The End of E3 as We Know It? (Updated)

On Friday, UK publication MCV reported that the future of the Electronic Entertainment Expo, the game industry's biggest annual trade event, is under discussion by the Entertainment Software Association and major publishers. According to unnamed insiders, many publishers feel that the event has gotten far too big and unwieldy, not to mention costly. "Costs have been getting out of hand. We're talking double digit millions for some of us," said an MCV source. "But that's not just floorspace, of course - it's build, parties, hotels, flights. Security, particularly, has become a massive cost."

Today, the plot thickened, as both Next Generation and GameSpot are reporting that the event will no longer exist at all in its current form. Next Generation, currently running the headline "EXCLUSIVE: E3 FINISHED," claims that the ESA's Doug Lowenstein will announce within 48 hours that E3 has been cancelled for 2007 and beyond. "The days of an industry event attended by all the major publishers, spending big money, are gone," reads the article. GameSpot reports that there may be a smaller industry event around the same time as E3, though it will not be held in E3's traditional home base, the Los Angeles Convention Center. Such an event would support hundreds rather than thousands of attendees, and would be a more subdued preview event rather than a full-blown three-day industry party. GameSpot claims that the ESA will make its announcement tomorrow.

Many publishers have been heading in this direction for years now, with the largest online gaming news outlets publishing most of their E3 previews a week before E3, following smaller pre-E3 events held by publishers to ensure games are presented in ideal conditions. Such practices are also common to ensure print publications's longer lead times are less of a factor in publishing timely E3 coverage.

Update: Ars Technica has joined in the fray, stating that according to its own sources, E3 will still exist, but in much smaller form. Apparently, the ESA would like to get the show back to the smaller, more subdued gathering that E3 originally represented. Ironically E3 was first organized to avoid the bloated and costly trade shows that the games industry previously attended.

As far as which report is correct, we'll just have to wait and see. One thing on which everybody seems to agree is that the ESA will make an announcement tomorrow.

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From The Chatty
  • reply
    July 30, 2006 11:19 AM

    Is this good or bad?

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      July 30, 2006 11:21 AM

      Depends on your perspective. For a lot of press, it could be really good. For certain publishers, it could be good; for others, bad. For gamers, it depends if you like the E3 insanity or would prefer coverage that's more spaced out and digestible.

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        July 30, 2006 11:23 AM

        So what do you think Remo?

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          July 30, 2006 11:24 AM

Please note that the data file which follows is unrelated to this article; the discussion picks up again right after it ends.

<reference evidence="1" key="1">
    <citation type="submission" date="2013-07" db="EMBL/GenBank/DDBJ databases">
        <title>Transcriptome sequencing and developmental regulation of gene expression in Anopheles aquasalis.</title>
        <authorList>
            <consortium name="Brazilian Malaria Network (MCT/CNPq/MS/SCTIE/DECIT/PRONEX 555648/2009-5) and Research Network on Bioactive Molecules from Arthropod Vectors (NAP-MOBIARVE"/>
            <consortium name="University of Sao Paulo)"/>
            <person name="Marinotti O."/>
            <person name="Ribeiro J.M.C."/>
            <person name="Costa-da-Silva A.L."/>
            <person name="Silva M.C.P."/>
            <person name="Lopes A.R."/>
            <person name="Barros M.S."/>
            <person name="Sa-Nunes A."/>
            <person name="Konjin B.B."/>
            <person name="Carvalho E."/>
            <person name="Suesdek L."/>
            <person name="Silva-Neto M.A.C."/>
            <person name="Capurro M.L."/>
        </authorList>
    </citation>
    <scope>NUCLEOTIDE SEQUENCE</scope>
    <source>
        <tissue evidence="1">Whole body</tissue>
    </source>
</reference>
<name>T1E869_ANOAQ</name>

It depends how exclusive it is. I would love this sort of thing if it meant it allowed press to actually play games in a reasonable setting, not overrun by people who aren't there to actually work. However, if it's going to be exclusive to the point where only the top few media conglomerates have access, it's obviously a bad call. I'd be surprised if that latter option happens though, since publishers already hold their own events for those organizations, so another one would be redundant.

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            July 30, 2006 2:03 PM

            Publishers seem to have been doing a pretty good job recently of making sure a balance of press, magazines, big news websites, enthusiast sites and even smaller bloggers have been invited to events. They certainly do a better job of keeping the riffraff out of their events than E3 itself.

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        July 30, 2006 11:23 AM

        im a hedonist and a glutton--give it to me all at once!

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        July 30, 2006 1:46 PM

        For the "fanboy" press that used to get free trips, hotels, food and booze as well as the occasional oggle at a booth babe it's death. Right now thousands of guys that run "gaming news" sites are masturbating to booth babe shots from 2 years ago using their own tears as lube.

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      July 30, 2006 11:26 AM

      It's going to be harder for smaller publishers to push their games now, but I'm sure people who're there to actually work and do things would be happy to not have 20,000 store clerks / fanboys who are just there to collect swag to get in the way

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        July 30, 2006 11:27 AM

        It depends. It's already difficult for smaller publishers because E3 is so incredibly expensive. We'll just have to see how exclusive it becomes.

    • reply
      July 30, 2006 11:41 AM


Hello, Meet Lola